by Stephen Tall on November 17, 2008
The figures are stark. Here’s The Guardian:
An estimated 8,000 people in the UK need an organ transplant but only 3,000 operations are carried out each year. About 1,000 people in the UK die every year while waiting for a transplant.
The question is more difficult: should we move away from the current organ donor opt-in system towards a system of ‘presumed consent’, which would mean that unless people opted out of the register or family members objected, hospitals would be allowed to use their organs for transplants.
Lib Dem MP Dr Evan Harris, chair of All-Party Kidney Group and member of the British Medical Association’s Medical Ethics Committee, has previously lent his support to the idea of presumed consent:
Under an opt-out scheme donor’s real wishes will be more often respected, more lives would be saved and grieving relatives will be spared the experience of making the wrong decision at the worst time.”
Such calls have been echoed by the BMA, the Royal College of Surgeons and the Royal College of Pathologists, as well as the Prime Minister, Gordon Brown.
But today the independent Organ Donation Taskforce came out against presumed consent. You can read their full report here (PDF), but the principal concerns they noted were:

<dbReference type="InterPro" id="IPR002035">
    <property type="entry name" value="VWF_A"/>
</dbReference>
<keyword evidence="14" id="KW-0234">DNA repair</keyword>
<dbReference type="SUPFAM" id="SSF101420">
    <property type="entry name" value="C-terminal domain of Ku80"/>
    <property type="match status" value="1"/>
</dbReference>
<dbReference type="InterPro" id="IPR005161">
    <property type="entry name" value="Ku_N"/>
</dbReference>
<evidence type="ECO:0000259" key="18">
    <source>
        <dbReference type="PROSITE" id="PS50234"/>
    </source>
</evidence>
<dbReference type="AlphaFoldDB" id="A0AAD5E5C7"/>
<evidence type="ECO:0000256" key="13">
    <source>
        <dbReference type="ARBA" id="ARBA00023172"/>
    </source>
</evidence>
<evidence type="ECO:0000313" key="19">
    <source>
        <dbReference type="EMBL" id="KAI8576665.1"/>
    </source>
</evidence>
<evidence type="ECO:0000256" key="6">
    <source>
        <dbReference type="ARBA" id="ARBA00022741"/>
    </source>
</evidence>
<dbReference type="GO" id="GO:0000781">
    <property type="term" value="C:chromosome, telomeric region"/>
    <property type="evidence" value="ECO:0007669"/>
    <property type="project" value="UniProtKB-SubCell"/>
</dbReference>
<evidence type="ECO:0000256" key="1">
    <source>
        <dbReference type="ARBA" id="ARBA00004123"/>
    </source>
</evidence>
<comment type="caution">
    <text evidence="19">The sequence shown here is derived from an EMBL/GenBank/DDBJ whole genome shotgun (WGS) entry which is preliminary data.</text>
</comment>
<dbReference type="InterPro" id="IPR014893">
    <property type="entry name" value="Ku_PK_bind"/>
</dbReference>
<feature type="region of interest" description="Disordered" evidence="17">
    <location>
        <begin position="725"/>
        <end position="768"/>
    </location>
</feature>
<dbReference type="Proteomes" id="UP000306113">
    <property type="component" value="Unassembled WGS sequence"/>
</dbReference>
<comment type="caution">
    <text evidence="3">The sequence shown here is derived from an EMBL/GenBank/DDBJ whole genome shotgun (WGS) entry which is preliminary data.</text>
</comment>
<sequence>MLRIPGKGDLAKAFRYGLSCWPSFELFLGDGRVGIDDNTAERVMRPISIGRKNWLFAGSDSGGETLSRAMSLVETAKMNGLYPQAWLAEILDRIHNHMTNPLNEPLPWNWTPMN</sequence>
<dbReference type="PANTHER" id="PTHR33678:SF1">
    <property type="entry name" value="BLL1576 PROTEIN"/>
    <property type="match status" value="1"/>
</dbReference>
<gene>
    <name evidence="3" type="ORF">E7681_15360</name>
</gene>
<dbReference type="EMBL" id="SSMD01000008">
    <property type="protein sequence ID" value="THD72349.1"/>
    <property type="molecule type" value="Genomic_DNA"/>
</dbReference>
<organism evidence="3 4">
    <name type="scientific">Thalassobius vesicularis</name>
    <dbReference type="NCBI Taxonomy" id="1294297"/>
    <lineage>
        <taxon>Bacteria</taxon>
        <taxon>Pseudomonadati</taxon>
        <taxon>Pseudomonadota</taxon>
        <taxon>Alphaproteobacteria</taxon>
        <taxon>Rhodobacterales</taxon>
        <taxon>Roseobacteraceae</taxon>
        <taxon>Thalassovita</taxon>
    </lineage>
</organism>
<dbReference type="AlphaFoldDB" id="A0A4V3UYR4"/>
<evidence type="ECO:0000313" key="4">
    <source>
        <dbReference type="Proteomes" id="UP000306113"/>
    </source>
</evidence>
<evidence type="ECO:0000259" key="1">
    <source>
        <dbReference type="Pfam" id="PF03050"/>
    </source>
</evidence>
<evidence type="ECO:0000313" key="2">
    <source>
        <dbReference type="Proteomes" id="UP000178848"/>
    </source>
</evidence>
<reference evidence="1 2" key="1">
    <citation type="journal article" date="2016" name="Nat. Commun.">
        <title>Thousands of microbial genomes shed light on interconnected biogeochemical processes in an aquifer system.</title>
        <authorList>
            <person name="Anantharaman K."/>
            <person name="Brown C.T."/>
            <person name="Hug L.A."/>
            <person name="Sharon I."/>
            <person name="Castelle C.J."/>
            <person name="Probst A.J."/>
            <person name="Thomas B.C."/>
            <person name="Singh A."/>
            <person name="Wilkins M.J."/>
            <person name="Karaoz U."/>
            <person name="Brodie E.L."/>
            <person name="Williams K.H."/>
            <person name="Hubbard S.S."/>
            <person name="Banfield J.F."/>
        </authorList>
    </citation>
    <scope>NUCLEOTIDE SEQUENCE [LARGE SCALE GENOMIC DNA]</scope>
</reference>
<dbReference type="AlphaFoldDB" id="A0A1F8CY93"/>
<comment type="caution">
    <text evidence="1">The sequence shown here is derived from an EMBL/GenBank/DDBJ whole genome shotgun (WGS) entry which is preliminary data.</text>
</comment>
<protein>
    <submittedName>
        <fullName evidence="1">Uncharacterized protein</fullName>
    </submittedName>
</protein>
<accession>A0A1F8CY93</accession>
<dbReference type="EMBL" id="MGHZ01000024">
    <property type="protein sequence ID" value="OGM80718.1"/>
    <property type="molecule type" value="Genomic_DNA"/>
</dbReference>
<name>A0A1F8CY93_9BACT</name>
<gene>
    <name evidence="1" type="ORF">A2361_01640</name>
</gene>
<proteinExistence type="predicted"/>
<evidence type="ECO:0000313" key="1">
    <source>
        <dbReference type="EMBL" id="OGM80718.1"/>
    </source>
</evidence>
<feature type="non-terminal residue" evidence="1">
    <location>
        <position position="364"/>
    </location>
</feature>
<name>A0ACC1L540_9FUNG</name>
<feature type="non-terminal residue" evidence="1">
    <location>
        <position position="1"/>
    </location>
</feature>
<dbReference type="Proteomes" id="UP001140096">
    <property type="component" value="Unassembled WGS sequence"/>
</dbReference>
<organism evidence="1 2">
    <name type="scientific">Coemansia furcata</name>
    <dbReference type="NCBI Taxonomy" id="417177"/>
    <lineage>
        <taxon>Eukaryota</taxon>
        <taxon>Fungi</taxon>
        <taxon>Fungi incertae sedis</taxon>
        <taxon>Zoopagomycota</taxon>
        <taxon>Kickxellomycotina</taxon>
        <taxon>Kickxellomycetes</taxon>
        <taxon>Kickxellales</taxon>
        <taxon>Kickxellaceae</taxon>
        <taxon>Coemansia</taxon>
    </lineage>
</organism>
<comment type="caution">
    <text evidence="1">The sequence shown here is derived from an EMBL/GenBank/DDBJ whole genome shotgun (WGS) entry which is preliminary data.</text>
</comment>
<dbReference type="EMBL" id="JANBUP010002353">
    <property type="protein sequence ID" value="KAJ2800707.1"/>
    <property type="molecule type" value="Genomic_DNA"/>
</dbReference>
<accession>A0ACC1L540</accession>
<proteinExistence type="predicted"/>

>> “the potentially negative implications for clinical practice, especially the potential to damage the vital relationship of trust between clinicians caring for people at the end of life, their patients and their families. Some intensive care staff in particular fear that a move to an opt out system would make critical care more difficult and could lead to some intensive care practitioners themselves opting out of participation in donation programmes.”
>> “powerful evidence from recipients of organs who stressed their need to know that organs had been freely given by donors and their families, and from donor families who often find great comfort in being an active part of the decision to donate.”
>> “that it would be both complex in practical terms and also costly to put in place an opt out system that could command the trust of professionals and members of the public.”
The report also notes that there was “support from members of the public and patients’ groups for the principle of informed consent, and a perception that assuming consent from silence belongs to a more paternalistic era. Some felt that an opt out system could be ‘dehumanising’. Given that current trends in healthcare place great emphasis on choice and responsiveness, this is an important consideration.”
So, here’s the question for LDV readers to consider (the poll itself is in the right-hand column): would it be right to introduce presumed consent for organ donations? Your possible answers are ‘Yes’, ‘No’ and ‘Don’t know’. Please feel free to use the comment thread for lengthier answers…